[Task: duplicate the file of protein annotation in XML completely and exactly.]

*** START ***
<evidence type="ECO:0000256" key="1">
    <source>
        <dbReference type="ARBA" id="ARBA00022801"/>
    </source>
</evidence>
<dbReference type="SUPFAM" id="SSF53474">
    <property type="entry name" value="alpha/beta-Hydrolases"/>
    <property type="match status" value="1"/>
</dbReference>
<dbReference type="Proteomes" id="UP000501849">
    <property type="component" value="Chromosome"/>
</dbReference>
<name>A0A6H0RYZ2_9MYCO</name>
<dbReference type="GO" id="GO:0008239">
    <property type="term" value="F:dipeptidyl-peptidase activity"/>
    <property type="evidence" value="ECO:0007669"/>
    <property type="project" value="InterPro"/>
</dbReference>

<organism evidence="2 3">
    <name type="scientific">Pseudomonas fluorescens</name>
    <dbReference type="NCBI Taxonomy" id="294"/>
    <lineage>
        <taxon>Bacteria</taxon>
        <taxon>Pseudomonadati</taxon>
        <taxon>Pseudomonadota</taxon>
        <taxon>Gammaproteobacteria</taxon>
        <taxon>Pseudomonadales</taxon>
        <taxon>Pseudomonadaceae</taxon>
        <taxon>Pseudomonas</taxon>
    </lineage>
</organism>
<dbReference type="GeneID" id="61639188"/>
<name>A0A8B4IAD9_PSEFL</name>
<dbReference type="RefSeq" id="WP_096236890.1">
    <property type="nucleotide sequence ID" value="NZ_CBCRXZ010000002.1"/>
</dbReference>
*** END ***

<evidence type="ECO:0000256" key="1">
    <source>
        <dbReference type="ARBA" id="ARBA00022801"/>
    </source>
</evidence>
<dbReference type="SUPFAM" id="SSF53474">
    <property type="entry name" value="alpha/beta-Hydrolases"/>
    <property type="match status" value="1"/>
</dbReference>
<dbReference type="Proteomes" id="UP000501849">
    <property type="component" value="Chromosome"/>
</dbReference>
<name>A0A6H0RYZ2_9MYCO</name>
<dbReference type="GO" id="GO:0008239">
    <property type="term" value="F:dipeptidyl-peptidase activity"/>
    <property type="evidence" value="ECO:0007669"/>
    <property type="project" value="InterPro"/>
</dbReference>

<organism evidence="2 3">
    <name type="scientific">Pseudomonas fluorescens</name>
    <dbReference type="NCBI Taxonomy" id="294"/>
    <lineage>
        <taxon>Bacteria</taxon>
        <taxon>Pseudomonadati</taxon>
        <taxon>Pseudomonadota</taxon>
        <taxon>Gammaproteobacteria</taxon>
        <taxon>Pseudomonadales</taxon>
        <taxon>Pseudomonadaceae</taxon>
        <taxon>Pseudomonas</taxon>
    </lineage>
</organism>
<dbReference type="GeneID" id="61639188"/>
<name>A0A8B4IAD9_PSEFL</name>
<dbReference type="RefSeq" id="WP_096236890.1">
    <property type="nucleotide sequence ID" value="NZ_CBCRXZ010000002.1"/>
</dbReference>